Many tropical species nest above ground in plant crevices or in hollow stems, while
Crematogaster ledouxi builds a carton-nest of chewed wood and soil carried high up the tree towards the canopy of the forest. In the Alps, some species build in the rosettes of alpine plants, sometimes thatching the nest with dried plant remains found nearby. In Australia, Oecophylla species sew leaves together (see illustration) to produce a leafbag nest, using silk produced by their own larvae to fasten the leaves together.

Ant-Aphid Symbiosis

Many ant species cultivate herds of greenfly and blackfly (aphids), either above ground on young plant stems or underground on roots. What can these sap-sucking aphids supply which the ant colony wants ? Each aphid secretes a drop of honey-dew when stroked by an ant. The ant collects this sugar solution much as we milk cows. There is no evidence that this symbiotic relationship has evolved over the years. The Konigsberg fossil collection of over eleven thousand specimens of ants in amber contains several examples of ants preserved while milking their aphid 'cows'. (Ants, like men, were unconcernedly going about their business in the days of Noah, and the flood came and destroyed them all - Luke 17, 27.)

Is this honey-dew from the aphid a sufficient diet for the ant ? Auclair (1963) detected a complete range of foods in it: proteins, carbohydrates, fats and minerals. This food can be collected at a great rate as Hertzig found when studying Lasius fuliginosus: 6 kilos (1 stone) in 100 days from a large nest.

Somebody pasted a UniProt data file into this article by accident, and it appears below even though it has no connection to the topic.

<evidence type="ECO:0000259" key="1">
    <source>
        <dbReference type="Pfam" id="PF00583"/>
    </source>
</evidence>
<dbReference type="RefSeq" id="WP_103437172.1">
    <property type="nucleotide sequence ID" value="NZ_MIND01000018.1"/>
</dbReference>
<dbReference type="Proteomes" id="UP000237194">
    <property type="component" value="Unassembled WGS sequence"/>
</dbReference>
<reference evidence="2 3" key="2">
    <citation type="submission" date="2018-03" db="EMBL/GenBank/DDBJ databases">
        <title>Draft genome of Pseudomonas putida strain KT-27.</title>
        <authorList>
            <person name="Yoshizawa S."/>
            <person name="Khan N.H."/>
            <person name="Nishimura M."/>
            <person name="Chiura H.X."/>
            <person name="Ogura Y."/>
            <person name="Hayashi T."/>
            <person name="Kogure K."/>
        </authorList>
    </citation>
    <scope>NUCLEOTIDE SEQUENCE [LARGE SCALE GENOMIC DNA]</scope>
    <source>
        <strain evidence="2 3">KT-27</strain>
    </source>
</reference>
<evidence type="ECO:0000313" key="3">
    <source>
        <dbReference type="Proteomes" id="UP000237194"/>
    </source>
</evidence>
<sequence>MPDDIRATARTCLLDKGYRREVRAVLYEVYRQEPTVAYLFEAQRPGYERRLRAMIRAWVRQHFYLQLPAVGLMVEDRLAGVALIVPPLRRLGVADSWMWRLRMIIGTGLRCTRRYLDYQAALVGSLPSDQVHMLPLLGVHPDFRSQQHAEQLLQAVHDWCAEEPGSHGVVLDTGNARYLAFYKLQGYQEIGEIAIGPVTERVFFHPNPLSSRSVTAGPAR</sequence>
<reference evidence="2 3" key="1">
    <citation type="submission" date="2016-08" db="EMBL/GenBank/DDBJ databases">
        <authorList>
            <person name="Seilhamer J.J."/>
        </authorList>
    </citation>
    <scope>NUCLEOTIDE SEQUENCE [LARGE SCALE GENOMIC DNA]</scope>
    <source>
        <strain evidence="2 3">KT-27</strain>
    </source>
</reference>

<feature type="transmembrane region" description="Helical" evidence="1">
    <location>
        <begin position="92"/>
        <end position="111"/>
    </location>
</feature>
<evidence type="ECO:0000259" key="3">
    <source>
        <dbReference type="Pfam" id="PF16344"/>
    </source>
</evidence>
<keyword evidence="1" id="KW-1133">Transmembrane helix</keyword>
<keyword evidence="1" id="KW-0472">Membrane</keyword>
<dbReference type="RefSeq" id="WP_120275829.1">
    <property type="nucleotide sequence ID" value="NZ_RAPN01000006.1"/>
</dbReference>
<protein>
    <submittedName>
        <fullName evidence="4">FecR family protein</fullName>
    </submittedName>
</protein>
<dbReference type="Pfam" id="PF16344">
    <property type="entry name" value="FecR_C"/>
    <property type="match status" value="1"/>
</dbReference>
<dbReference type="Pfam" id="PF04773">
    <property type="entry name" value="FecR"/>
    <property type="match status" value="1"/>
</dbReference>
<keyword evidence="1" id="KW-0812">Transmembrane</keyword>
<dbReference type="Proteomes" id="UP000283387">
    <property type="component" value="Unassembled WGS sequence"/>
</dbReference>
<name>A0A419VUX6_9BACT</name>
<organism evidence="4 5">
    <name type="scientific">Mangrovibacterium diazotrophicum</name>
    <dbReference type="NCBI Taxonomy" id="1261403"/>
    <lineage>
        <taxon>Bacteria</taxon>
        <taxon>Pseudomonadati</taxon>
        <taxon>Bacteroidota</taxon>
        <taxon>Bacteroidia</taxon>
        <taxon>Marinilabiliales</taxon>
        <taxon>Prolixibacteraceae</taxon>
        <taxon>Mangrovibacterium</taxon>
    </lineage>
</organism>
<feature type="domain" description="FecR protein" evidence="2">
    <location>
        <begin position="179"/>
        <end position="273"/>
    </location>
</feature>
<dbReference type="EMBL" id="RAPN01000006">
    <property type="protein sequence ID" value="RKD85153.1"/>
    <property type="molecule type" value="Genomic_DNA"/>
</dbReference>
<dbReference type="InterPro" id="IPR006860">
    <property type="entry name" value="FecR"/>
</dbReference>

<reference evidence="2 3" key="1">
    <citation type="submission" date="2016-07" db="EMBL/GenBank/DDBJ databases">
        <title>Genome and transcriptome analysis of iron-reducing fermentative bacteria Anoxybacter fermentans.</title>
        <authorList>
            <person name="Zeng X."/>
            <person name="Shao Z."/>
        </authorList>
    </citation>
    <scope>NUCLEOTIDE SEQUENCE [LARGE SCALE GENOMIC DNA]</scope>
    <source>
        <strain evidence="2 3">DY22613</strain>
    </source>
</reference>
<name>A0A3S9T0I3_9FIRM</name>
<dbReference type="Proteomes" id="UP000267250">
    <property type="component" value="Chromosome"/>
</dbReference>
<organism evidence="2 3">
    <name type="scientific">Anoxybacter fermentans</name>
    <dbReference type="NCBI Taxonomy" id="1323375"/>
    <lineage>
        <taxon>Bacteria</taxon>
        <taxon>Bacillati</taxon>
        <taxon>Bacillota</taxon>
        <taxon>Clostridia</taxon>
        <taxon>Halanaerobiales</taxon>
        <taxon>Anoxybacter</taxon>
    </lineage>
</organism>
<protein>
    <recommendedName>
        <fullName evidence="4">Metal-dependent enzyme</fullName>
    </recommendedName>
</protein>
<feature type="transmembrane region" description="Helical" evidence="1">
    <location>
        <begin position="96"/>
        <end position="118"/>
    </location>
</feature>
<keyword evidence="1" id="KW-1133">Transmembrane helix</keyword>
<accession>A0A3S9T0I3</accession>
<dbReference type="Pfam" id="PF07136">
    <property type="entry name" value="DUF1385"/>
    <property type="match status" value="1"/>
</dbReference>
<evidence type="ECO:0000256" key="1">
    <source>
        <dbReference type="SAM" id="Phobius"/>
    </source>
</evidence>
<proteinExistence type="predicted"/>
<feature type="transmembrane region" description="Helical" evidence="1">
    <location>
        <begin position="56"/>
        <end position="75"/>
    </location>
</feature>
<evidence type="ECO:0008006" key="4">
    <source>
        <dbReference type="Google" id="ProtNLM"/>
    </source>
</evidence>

In many cases the ants tend the aphids within the ant nest. Alternatively, the ants
may visit the aphids during the day as the latter remain on nearby foodplants. Wood ants will forage for over 100 metres throughout the night, visiting up to 65 species of aphid. The process of milking begins with a careful inspection of the aphid colony which leads to the selection of a suitable 'cow'. The ant then uses its antennae to stroke the abdomen of the aphid repeatedly. A droplet of honey-dew is thereupon excreted at the anal aperture, held there in some species by a ring of hairs until the ant has collected the entire droplet (see illustration.) In other species, the partially consumed droplet may be retracted and then extruded again when another ant strokes the abdomen of the aphid. Surplus honey-dew is flicked away by the aphid, using its third pair of thoracic legs, if no worker ant collects it after some time.